Al-Zn-Mg aluminum alloy is an ideal high-strength structural material due to its high specific strength, good hot workability and corrosion resistance. It is widely used in high-speed train body structure and aeronautical industry [1, 2, 3, 4]. The fusion welding of Al-Zn-Mg alloy has a high sensitivity to hot cracking, the choice of appropriate welding wire is the key to avoid hot cracking. Al-Si filler wire has the excellent fluidity and the best solidification cracking resistance, but the mechanical properties of the joint is poor, while the Al-Mg filler wire has good hot cracking resistance and higher mechanical properties, so it is widely used in production. Some researchers have studied the influence of different welding filler wires on the microstructure and properties of aluminum alloy welded joints. Liu  used the quenched-in microstructure and microsegregation of the mushy zone to explain why Al-Mg alloys, despite their much wider freezing temperature range, can be less susceptible to solidification cracking than Al-Cu alloys, and pointed out that the back diffusion of the magnesium element during the solidification process can reduce the generation of cracks. Chen used ER4047, ER4043, ER2319 and a self-developed welding filler wires in the LY12 aluminum alloy welding. He pointed out that the combined action of Ti and Zr elements was beneficial to refine the weld microstructure and improve the performance of welded joints. Liu  compared the microstructure and properties of the double-pulsed MIG welds of the AA7075–T651 joints filered by the ER7556 and ER5356 wires, and the results showed that the ER5556 filler wire was better. Compared with ER5556 welding wire, more second phases precipitated at grains boundaries at heat affected zone of the joint with ER5356 welding wire.
In this paper, the ER5356, ER5087 and ER4043 welding filler wires produced by SAF-FRO were selected for P-MIG welding of 12 mm thick Al-Zn-Mg aluminum alloy plate. After welding, the metallograph observation, the microhardness test and the tensile test were carried out. The effects of three kinds of welding wires on the microstructure and properties of welded joints were compared and analyzed.
Materials and experimental procedures
The base metal was commercial Al-Zn-Mg alloy of T4 temper in form of 12 mm thick plates. Two plates with dimension of 350 mm by 150 mm were used for butt welding. Square butt joint configuration, as shown in Figure 1, was prepared to fabricate the joints. The welding wires were three kinds of welding filler wires, which named ER5087, ER5356 and ER4043. The chemical compositions of the base materials and welding wires were given in Table 1.
The butt groove was in the form of V-groove with groove gap of 1 mm and unilateral bevel angle of 35 °. The test plates were cleaned by mechanical methods before welding. A TPS 4000 power source made by Fronius was used. The shielding gas was pure Ar with purity not less than 99.99%. Due to the excellent fluidity of Al-Si alloy, if the welding speed is slow, the liquid metal will flow forward and out of the arc area, resulting in non-fusion and other defects, so four layers six passes was used for ER4043 wire while three layers four passes were used for the other two wires. The specific welding process parameters are shown in Tables 2 and 3.
The microstructures and mechanical properties of welded joints were analyzed by cutting the metallographic samples, hardness samples and tensile specimens in the direction perpendicular to the weld. The microstructure of the specimens was investigated by the Zeiss optical microscope. The vickers microhardness was measured under a load of 500 g for 10 s on the cross section perpendicular to the welding direction along the middle line, and the interval between the adjacent points was 1 mm. The tensile test was carried out using a Z100 E manufactured by Zwick. The fracture surfaces were observed using a TESCAN-VEGA3 scanning electron microscope.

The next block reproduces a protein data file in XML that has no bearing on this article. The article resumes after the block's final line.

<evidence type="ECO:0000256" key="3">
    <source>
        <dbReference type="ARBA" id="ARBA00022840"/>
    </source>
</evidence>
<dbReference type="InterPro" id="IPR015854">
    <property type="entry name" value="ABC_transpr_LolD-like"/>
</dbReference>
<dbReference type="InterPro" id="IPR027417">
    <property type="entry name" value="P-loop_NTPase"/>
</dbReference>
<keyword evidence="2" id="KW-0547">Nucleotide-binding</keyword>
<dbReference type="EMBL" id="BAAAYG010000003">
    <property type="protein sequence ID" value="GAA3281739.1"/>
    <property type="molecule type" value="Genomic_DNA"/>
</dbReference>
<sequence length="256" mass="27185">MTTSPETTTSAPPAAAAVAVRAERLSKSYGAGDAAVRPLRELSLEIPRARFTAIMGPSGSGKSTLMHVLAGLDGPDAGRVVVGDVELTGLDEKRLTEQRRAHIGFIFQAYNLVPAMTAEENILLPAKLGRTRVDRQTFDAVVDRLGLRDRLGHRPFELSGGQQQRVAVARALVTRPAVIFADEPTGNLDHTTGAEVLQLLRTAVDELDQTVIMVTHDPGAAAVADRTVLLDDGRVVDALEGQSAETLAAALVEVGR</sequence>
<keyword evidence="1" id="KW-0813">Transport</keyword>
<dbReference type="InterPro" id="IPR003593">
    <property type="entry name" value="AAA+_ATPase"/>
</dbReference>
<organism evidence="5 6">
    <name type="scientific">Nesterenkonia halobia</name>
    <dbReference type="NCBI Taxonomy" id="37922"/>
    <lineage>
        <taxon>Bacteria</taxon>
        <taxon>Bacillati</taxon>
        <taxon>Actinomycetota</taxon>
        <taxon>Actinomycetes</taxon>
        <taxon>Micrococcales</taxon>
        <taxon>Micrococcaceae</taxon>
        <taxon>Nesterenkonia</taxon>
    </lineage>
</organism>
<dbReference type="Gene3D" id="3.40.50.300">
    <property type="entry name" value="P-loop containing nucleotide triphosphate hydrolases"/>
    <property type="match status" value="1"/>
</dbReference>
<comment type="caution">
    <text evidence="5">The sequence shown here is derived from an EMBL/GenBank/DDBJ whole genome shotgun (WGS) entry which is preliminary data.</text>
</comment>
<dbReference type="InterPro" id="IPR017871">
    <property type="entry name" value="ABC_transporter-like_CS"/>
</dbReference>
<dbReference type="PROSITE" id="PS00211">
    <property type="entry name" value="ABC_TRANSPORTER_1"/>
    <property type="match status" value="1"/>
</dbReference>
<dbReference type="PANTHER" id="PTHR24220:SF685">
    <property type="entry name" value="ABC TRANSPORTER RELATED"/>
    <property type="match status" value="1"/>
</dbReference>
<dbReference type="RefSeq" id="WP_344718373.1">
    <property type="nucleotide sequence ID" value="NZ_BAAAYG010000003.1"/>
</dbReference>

The welding heat input
The welding heat input, which is determined by the welding parameters, has a significant impact on the microstructure and mechanical properties of the joint. In the experiment, the four layers six passes was used for ER4043 wire while three layers four passes were used for the other two wires. The welding heat input was calculated as follows:
I - average welding current, A;
U - average arc voltage, V;
V - welding speed, cm/s;
η - coefficient of thermal efficiency, for P-MIG η is 0.7.
Under the same welding parameters，ER5356 and ER5087 wire had the same welding heat input, as follow:
E=U1I1η/V1+ U2I2η/V2+ U3I3η/V3+ U4I4η/V4
The welding heat input of ER4043 wire was as follow:
E=U1I1η/V1+ … .+ U6I6η/V6
Results and discussion
Microstructure of the welds
The macroscopic metallographic specimens were cut from the weld, and the macrostructures obtained after grinding and etching were as shown in Figure 2. ER5356 and ER5087 welding wires had large amount of metal in the single weld, and the remelting effect of the previous weld pass on the first pass was obvious.
The microstructure of the weld filled by ER5356 was shown in Figure 3. The metallograph of the root pass was shown in Figure 3(a). It can be seen that the columnar crystals grew in the direction perpendicular to the fusion boundary, and the equiaxed crystal zone was formed in the weld center. Figure 3(b) and (c) showed the microstructure of the filling and cover pass of the weld, respectively, almost all of which was the equiaxed crystal structure of smaller grain size. The decrease of the columnar crystal structure and the increase of the equiaxed crystal structure were
The microstructure of the weld filled by ER5087 was shown in Figure 4. The metallograph of the root pass was shown in Figure 4(a)，less columnar crystals in the center of the root pass were observed and equiaxed crystals formed. The microstructure of the filling pass was shown in Figure 4(b), the filling pass consist mainly of columnar dendrites and a small amount of equiaxial crystals. The microstructure of the cover pass was shown in Figure 4(c), the microstructure in cover pass zone consist of fine equiaxed grains. Compared with the weld filled by ER5356, the columnar crystals increased and the grain coarsened in the microstructure of the weld filled by ER5087.